But Cowdery does support a trial of 1am lockouts and 3am closing times (known as the “Newcastle Solution”, following the success of such measures in the Newcastle CBD: “If it was effective in Newcactle, why can’t it be effective in a place like Kings Cross? It should be trialled. I think the reluctance of the government to implement strong and serious measures comes from the relationship between the government and the AHA [Australian Hotels Asssociation].”

Sydney lord mayor Clover Moore told Crikey the “Newcastle Solution” could only work if it was applied across the entire inner-metropolitan area. “Otherwise people would simply move on to areas not affected by the changes — shifting the problem, rather than solving it,” she said.

The current measures to reduce late-night violence are clearly not sufficient, which is why our staff have been carefully researching other options, and we’ve been asking the NSW government for more co-operation.

Our research shows that Sydney needs renewable liquor licences reviewed annually — rather than the current system of giving a licence in perpetuity; that councils need to be given the power to refuse development applications when areas like the Cross have reached ‘saturation point’ and can’t cope with any more venues; and we need more frequent late-night public transport to get people home safely.”

The real power, of course, lies with O’Farrell. In a scene reminiscent of Yes Minister, he fronted the media yesterday to announce that he would have something to announce next week. He knows he can expect the media bollocking to continue unless he introduces sweeping changes — regardless of whether he thinks they are necessary. Is that a risk he’s willing to take?

9
  • 1
    klewso
    Posted Friday, 17 January 2014 at 1:25 pm | Permalink

    You tacitly promote belligerence, intolerance and intemperance as acceptable de rigueur, then complain when it’s taken too far”?

  • 2
    Itsarort
    Posted Friday, 17 January 2014 at 2:10 pm | Permalink

    The irony here is that the real culprits of intentional violence on our Friday and Saturday nights are, on any given day, more likely to be found in the gym, not the pub.

  • 3
    MJPC
    Posted Friday, 17 January 2014 at 3:05 pm | Permalink

    Plus of these campaigns, seeing O’Farrell squirm in interviews when questioned about alcohol sponsorship of the LNP (plus some really biting cartoons in the SMH);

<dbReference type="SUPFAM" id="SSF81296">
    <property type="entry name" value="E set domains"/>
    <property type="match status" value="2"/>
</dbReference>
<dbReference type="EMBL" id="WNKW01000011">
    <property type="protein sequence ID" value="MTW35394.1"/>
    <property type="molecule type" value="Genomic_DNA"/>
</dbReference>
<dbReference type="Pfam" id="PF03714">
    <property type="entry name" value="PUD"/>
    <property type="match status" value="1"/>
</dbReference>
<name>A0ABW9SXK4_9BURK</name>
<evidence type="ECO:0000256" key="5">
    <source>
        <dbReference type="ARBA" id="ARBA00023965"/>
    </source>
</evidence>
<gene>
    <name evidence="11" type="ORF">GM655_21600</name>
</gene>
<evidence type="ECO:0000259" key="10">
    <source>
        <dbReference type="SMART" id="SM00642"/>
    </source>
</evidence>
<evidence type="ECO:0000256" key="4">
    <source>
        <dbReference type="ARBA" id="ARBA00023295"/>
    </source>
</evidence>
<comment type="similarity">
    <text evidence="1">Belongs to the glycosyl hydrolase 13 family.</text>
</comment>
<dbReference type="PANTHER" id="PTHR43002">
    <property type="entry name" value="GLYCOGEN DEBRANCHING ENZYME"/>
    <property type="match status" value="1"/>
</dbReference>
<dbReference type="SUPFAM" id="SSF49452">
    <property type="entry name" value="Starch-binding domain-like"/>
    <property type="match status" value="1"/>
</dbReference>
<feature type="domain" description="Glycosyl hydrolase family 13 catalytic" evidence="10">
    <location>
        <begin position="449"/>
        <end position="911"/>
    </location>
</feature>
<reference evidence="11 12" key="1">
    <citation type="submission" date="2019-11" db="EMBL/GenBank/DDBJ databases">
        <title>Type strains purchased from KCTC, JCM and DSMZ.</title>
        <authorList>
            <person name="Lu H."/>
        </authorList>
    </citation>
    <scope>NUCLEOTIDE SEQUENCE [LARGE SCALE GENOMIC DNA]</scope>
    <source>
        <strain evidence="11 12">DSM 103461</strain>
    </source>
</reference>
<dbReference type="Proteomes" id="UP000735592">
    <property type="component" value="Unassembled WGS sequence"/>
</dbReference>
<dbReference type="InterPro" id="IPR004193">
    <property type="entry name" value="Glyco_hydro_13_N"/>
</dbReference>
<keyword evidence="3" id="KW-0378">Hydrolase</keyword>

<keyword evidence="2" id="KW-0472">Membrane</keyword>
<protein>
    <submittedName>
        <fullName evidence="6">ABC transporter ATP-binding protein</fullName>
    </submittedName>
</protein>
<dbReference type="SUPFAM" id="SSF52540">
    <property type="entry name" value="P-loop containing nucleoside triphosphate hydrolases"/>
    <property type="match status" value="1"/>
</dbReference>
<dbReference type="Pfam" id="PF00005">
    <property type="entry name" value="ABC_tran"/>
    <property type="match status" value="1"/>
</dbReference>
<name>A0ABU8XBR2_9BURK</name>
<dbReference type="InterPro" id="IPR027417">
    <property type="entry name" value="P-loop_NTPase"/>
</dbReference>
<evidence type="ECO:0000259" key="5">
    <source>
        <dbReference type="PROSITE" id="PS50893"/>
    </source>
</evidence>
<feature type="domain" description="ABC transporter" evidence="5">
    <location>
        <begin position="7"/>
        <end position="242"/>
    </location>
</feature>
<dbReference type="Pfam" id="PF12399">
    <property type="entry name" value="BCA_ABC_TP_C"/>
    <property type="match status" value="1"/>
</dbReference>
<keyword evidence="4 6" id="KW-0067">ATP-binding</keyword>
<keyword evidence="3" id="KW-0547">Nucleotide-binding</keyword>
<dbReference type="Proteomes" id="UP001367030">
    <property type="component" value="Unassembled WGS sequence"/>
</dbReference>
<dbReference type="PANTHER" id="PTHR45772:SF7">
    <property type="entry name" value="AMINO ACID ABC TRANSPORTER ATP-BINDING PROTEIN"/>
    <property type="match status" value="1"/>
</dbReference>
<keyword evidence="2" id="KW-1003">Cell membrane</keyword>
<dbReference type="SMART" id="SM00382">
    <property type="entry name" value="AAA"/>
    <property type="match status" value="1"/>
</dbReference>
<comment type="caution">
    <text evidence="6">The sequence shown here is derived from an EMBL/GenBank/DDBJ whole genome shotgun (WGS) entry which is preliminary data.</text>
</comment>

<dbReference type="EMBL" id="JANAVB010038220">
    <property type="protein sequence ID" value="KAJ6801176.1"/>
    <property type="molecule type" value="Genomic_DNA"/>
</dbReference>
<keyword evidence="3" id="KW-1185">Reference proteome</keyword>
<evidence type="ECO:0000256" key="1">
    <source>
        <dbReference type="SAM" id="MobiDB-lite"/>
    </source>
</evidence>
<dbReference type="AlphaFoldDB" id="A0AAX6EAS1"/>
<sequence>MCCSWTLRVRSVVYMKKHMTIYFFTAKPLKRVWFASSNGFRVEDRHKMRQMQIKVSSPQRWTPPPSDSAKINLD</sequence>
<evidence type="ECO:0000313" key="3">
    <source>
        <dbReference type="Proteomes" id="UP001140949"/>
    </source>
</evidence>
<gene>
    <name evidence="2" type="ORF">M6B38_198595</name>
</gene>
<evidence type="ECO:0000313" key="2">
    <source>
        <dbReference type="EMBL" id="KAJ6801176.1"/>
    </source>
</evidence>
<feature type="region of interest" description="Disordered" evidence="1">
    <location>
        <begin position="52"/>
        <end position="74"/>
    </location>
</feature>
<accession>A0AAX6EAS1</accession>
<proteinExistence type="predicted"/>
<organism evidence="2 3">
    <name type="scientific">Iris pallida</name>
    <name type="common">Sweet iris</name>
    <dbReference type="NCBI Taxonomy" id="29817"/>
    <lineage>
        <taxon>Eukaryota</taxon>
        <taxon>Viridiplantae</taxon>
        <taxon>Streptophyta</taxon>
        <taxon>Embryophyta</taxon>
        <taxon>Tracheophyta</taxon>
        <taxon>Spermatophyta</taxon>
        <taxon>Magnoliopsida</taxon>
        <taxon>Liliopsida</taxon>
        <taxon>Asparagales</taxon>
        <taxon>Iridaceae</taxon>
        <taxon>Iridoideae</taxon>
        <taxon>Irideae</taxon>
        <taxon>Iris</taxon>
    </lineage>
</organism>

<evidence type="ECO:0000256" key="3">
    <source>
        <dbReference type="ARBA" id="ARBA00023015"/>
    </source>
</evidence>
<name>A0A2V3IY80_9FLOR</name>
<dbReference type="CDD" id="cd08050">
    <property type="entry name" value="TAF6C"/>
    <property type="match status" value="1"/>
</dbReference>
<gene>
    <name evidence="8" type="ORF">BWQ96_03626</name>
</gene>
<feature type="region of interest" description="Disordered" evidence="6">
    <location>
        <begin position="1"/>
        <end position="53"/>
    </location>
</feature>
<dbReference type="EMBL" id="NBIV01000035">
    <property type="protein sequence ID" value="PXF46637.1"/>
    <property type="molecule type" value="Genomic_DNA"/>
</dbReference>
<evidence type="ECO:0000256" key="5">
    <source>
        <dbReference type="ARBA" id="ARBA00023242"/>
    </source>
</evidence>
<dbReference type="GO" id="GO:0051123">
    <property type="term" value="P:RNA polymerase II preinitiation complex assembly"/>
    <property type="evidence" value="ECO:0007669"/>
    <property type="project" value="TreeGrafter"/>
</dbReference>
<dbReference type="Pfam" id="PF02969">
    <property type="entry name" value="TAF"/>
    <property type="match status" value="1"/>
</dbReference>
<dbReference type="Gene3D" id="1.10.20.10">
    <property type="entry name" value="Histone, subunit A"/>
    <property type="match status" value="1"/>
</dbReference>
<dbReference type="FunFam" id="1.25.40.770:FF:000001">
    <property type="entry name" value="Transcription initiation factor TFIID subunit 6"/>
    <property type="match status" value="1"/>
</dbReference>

Negative, they will come to nothing for 2 reasons: the AHA (Australia’s equivalent of the NRA when it comes to political clout) would crucify any political party that suggested harsher measures needed, such as no alcohol advertising etc (they have done it in Canada). One only needs to look at the Pokie reforms to see how the mis-information campaign would be fought. O’Farrell is in the pocket of the AHA so far any comments to reform the process will be lies!
    2: The papers won’t go too radical when those juicy liquor adverts are threatened. Notice that their campaign is against pubs, not liquor outlets (most owned by Woolies/Coles). Best not bite the hand that feeds their advertising revenues. Capitalism = corruption (social and moral).

  • 4
    Pete from Sydney
    Posted Friday, 17 January 2014 at 3:24 pm | Permalink

    MJPC, most people who buy booze at liquor outlets take it home, not to Kings Cross to consume

  • 5
    AR
    Posted Friday, 17 January 2014 at 3:38 pm | Permalink

    Klewy - for a moment I thought you were referring to TT’s ‘bop the stoats” axiom as it fits both foreground 7 inevitable result.
    I cringe when I see the magic word “drugs” sliding into the alcohol violence slogans. The main drug causing the violence, apart from good ole booze, is steroids closely followed by speed.
    Yet, as any tabloid consumer (one can hardly call them ‘readers’) knows, “DRUGS” mean.. errr.. dope, that well known precursor of mayhem.

  • 6
    Bill Hilliger
    Posted Friday, 17 January 2014 at 4:24 pm | Permalink

    The AHA won’t like any campaigns that point to alcohol related violence. the media won’t either, if it affects advertising income. MJPC is right on the mark.

  • 7
    klewso
    Posted Friday, 17 January 2014 at 8:43 pm | Permalink

    Who got in the mud and validated and endorsed Toady Abbott’s “whatever it takes/winner take-all” m.o. more than Murdoch’s Limited News?

  • 8
    Thteribl
    Posted Saturday, 18 January 2014 at 12:28 pm | Permalink

    Has the full-page advertising by the liquor giants dropped off over January ? Just considering the advertising revenue.

  • 9
    poppy41
    Posted Saturday, 18 January 2014 at 7:43 pm | Permalink

    Check out Saturdays Illawarra Mercury for information re the programme running successfully in this area re alcohol fueled violence.